Podcast
Suing the police: The ongoing legacy of the 2010 G20 summit in Toronto
Scott Neigh | Luke Stewart talks about his ongoing lawsuit to hold the police accountable for some of their infamously bad behaviour during the G20 summit in Toronto in 2010.
Blog
Image: Flickr/andrewarchy
Krystalline Kraus | While the G20 Summit occurred in 2010, the issue still is not settled more than five years later.
Columnists
Amy Goodman | Outcry in the U.S. has been consistent and growing, after each high-profile police killing of people of colour. People across the country are rallying to demand accountability and justice for all.
Columnists
Pro Bono, Brian Iler | Carding, the infamous police practice of stopping individuals for questioning, is back with a vengeance in Toronto. Who's holding police activities accountable to the community?
Blog
Krystalline Kraus | The premise of the demonstrations seems pretty simple: to prevent "business as usual" politics across Canada on February 13, 2015.
Blog
Riaz Sayani-Mulji | The Canadian Civil Liberties Association hosted a Toronto Police vs. Artists hockey game to "build bridges" with the community. But, what community was actually benefiting from this event?
Blog
Krystalline Kraus | The trial of Toronto Police Constable Andalib-Goortani began last week and the Crown has rested its case. The defence has now begun.
Blog
Krystalline Kraus | On Friday May 31, 2013, Ontario Superior Court Justice M. Gregory Ellies found Toronto Police Constable Glenn Weddell not guilty of assault.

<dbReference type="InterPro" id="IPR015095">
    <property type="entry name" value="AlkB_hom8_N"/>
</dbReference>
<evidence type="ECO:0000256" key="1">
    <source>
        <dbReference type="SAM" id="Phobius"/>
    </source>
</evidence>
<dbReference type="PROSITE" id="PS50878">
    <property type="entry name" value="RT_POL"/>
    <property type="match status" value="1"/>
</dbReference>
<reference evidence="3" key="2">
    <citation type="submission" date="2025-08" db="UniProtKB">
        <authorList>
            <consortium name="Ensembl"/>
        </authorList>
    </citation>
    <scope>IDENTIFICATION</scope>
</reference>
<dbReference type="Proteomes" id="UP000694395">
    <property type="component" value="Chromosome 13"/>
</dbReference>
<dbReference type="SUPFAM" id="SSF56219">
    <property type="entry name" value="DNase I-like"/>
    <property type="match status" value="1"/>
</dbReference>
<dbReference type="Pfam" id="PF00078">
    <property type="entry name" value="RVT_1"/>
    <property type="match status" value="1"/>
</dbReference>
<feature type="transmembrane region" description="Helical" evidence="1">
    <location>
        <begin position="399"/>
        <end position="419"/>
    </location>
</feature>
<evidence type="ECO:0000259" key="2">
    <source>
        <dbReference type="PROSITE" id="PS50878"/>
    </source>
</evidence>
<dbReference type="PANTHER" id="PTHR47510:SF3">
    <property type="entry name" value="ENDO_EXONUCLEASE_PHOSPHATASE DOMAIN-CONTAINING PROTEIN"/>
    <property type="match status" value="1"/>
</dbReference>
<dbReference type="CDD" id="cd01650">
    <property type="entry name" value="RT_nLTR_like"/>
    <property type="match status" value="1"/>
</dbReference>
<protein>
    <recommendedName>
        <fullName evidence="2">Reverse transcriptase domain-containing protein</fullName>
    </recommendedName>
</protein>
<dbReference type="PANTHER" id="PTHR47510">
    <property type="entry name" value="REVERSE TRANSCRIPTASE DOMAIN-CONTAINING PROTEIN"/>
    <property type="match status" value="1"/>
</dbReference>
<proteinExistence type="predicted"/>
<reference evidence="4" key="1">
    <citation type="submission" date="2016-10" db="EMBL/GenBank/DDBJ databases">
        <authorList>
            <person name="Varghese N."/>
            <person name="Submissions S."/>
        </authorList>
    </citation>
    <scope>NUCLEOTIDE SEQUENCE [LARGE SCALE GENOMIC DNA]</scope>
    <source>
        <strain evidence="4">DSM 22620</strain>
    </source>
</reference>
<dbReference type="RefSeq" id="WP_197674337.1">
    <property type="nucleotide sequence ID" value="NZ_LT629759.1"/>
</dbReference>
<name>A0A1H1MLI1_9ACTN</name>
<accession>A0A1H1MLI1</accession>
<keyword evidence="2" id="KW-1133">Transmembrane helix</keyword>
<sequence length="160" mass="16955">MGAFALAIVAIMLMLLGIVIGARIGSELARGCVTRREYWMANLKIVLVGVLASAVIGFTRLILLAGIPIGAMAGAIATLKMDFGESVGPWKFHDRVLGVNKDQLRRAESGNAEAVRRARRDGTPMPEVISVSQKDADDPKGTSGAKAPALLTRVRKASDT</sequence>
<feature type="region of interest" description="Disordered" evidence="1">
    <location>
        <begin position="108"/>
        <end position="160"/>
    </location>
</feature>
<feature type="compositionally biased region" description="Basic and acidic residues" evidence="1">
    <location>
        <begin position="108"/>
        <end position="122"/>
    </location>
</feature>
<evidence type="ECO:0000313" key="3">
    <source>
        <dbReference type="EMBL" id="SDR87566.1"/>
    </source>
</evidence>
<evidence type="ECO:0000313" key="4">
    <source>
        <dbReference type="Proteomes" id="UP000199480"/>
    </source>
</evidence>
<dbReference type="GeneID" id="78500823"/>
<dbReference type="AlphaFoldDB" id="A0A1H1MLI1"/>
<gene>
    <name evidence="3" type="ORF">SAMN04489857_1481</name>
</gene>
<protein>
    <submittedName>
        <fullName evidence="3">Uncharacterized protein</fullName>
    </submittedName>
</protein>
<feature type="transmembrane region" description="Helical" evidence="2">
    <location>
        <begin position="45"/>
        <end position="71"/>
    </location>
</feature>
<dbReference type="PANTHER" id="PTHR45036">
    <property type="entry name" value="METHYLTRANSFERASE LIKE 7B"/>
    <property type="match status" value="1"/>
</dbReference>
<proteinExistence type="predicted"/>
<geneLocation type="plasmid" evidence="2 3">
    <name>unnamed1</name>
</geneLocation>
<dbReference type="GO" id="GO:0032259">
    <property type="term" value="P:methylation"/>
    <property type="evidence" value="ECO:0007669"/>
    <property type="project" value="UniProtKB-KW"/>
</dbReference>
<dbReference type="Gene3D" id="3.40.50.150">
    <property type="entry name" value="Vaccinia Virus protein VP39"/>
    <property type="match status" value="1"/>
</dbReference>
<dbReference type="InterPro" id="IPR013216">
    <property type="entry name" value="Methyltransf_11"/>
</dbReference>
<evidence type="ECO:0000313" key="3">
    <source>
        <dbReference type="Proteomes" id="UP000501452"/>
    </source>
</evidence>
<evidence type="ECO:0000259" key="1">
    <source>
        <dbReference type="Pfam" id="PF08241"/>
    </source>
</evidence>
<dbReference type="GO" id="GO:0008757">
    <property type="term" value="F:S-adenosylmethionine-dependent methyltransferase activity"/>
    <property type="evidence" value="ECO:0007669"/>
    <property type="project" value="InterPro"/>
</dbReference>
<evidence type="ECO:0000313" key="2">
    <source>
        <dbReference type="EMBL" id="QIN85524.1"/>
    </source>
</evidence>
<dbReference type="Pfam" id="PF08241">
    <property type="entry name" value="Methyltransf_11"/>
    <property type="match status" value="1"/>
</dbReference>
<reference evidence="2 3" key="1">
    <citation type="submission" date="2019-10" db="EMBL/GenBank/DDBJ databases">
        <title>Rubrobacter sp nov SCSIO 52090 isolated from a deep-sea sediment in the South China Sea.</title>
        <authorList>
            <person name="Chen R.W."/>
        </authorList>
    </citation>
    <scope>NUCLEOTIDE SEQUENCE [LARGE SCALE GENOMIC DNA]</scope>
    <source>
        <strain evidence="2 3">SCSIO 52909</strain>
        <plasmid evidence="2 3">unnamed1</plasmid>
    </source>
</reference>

Blog
Krystalline Kraus | Toronto Police Constable Glenn Weddell faces his first day in court today on charges stemming from the G20 Summit demonstrations of June 2010.
Blog
Krystalline Kraus | Wrongfully charged for organizing G20 violence, Community Activist Julian Ichim is bringing a four million dollar lawsuit against the Toronto Police Services Board and others.
Columnists
Matthew Behrens | While Ottawa engages in deep budget slashing, the feds are annually investing $11.3 million in promoting the Mounties' "brand."
News
In a response to police brutality against Occupy Toronto members, 100 activists blockaded 52 Division on Dundas Street. Photo: David Coombs/rabble.ca
Krystalline Kraus | Despite its concrete setting, Occupy Toronto's Osgoode location was a growing seed. But for the Toronto police, it was more like a useless weed instead of a miracle of spring.